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Melbourne writer wins award at British crime-writing awards

Melbourne writer Mark Brandi has won the Debut Dagger at the British Crime Writers Association awards. Photo: Eddie JimIt was one of those accidents: the car hit, the driver ran, and Mark Brandi was sent flying from his bike as he zoomed down Brunswick Street. It mangled his shoulder, but concentrated his mind.
Nanjing Night Net

“I came to the conclusion that I needed to put a bit more on the line and give my writing a good go. Financially it was not the best decision.” But for his writing it has proved a blessing and this week Brandi was named the winner of the British Crime Writers Association’s Debut Dagger for an unpublished manuscript.

He was having breakfast when he saw on Twitter that he had won. Since the short-listing and in the 24 hours after the announcement there has been plenty of interest from publishers overseas and in Australia.

“I don’t want to jinx it,” he said. “The size of the publisher is immaterial to me; I want it to find a good home where the publisher is passionate about the story.”

Wimmera focuses on two young boys, best friends, and the impact on them when a stranger comes to the small outback town where they live.

“It’s about the way the town doesn’t see things in plain sight and a sequence of events leads up to an act of vengeance,” he said. “It’s set in an Australian rural context and I never had the international market in mind. That’s part of what’s so surprising about the award and also the interest from overseas – that there are publishers who would be willing to take a distinctly Australian story.”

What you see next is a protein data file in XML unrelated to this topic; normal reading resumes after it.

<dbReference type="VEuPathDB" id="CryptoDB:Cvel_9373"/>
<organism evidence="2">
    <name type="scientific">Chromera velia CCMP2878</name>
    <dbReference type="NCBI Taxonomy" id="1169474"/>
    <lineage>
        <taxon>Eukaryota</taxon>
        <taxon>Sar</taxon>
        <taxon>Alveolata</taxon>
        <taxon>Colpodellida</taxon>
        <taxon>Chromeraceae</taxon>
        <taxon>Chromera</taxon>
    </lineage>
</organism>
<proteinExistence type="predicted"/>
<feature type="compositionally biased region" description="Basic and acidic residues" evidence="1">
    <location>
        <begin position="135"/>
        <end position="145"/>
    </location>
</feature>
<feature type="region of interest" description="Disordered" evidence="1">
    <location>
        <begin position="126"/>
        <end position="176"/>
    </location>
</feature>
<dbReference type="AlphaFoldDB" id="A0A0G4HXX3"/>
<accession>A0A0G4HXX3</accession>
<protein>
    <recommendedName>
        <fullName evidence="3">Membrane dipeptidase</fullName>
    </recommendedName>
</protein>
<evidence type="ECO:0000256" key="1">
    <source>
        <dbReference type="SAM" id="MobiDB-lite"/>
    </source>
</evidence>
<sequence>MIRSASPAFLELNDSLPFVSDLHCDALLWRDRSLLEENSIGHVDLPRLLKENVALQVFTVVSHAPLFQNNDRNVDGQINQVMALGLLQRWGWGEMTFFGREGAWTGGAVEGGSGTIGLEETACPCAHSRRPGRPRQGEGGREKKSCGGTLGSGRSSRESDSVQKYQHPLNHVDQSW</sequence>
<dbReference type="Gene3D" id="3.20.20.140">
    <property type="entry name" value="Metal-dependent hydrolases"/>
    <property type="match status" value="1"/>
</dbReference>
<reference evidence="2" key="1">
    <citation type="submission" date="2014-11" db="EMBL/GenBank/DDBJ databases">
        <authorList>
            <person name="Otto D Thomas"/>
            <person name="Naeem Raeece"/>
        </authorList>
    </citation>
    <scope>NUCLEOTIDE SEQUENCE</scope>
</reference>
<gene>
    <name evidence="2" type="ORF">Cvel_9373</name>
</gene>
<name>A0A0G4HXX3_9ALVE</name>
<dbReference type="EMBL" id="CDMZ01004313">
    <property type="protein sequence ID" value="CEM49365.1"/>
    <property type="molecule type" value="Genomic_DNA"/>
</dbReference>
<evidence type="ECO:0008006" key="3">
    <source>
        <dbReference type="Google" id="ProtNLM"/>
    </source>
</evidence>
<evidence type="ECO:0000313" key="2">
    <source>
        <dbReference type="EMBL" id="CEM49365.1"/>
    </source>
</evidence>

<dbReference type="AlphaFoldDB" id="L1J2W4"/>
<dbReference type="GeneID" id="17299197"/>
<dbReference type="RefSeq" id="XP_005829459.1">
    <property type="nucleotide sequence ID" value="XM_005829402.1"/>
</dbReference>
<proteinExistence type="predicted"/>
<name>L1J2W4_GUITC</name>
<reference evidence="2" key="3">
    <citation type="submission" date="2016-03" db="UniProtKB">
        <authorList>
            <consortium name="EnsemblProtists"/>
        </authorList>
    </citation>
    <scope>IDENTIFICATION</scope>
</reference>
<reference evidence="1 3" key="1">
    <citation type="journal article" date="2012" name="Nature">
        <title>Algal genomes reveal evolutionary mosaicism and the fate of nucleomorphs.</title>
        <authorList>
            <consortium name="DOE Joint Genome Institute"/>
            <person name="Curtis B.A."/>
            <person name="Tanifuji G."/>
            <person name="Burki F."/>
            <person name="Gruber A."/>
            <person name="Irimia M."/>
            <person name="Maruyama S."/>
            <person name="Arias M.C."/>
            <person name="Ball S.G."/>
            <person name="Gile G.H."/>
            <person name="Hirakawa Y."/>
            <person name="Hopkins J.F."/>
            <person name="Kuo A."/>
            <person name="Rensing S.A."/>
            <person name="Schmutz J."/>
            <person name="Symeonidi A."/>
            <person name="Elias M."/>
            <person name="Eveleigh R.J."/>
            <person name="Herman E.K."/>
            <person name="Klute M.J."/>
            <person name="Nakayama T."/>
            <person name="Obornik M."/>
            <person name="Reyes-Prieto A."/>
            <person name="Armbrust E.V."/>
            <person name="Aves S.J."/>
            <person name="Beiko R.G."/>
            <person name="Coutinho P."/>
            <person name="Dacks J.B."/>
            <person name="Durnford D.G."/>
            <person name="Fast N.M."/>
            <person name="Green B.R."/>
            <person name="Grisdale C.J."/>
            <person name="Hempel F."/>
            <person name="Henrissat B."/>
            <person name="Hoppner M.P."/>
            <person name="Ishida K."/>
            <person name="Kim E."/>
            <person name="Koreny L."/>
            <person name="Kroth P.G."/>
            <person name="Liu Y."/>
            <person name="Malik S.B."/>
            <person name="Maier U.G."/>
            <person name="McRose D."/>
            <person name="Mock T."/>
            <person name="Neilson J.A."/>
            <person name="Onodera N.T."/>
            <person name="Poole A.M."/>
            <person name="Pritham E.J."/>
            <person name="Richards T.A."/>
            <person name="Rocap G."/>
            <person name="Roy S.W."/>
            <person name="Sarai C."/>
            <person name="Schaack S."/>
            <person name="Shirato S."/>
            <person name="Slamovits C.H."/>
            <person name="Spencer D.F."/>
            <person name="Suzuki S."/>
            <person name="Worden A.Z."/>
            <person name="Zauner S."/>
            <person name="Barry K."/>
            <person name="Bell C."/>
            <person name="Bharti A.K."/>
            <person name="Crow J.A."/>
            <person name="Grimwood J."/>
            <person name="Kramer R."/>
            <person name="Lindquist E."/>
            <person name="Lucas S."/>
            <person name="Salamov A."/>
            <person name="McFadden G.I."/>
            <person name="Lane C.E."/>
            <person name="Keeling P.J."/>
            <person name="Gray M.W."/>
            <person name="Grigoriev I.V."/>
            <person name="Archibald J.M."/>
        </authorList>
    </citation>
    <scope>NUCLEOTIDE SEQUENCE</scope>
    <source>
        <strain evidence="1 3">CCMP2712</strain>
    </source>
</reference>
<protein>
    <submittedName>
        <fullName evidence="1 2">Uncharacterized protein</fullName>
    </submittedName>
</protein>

Brandi was born in Italy, but his parents brought him and his three brothers to country Victoria. He says he always felt something of an outsider, allowing him a distance from which better to observe the oddities of Australian rural life.

Despite the fact that he studied criminal justice, worked as a corrections adviser for the former state police minister Tim Holding and has three older brothers involved in law-enforcement, he didn’t set out to write a crime novel.  “It just sort of infused my writing.”

But he was interested in the social context of crime: “On reflection, some of the books that interest me such as The Stranger by Camus and more recently some of Helen Garner’s work you have a crime as the central point of the story but it’s really how society and community react around that. That’s really what I was interested in exploring.”

This story Administrator ready to work first appeared on Nanjing Night Net.

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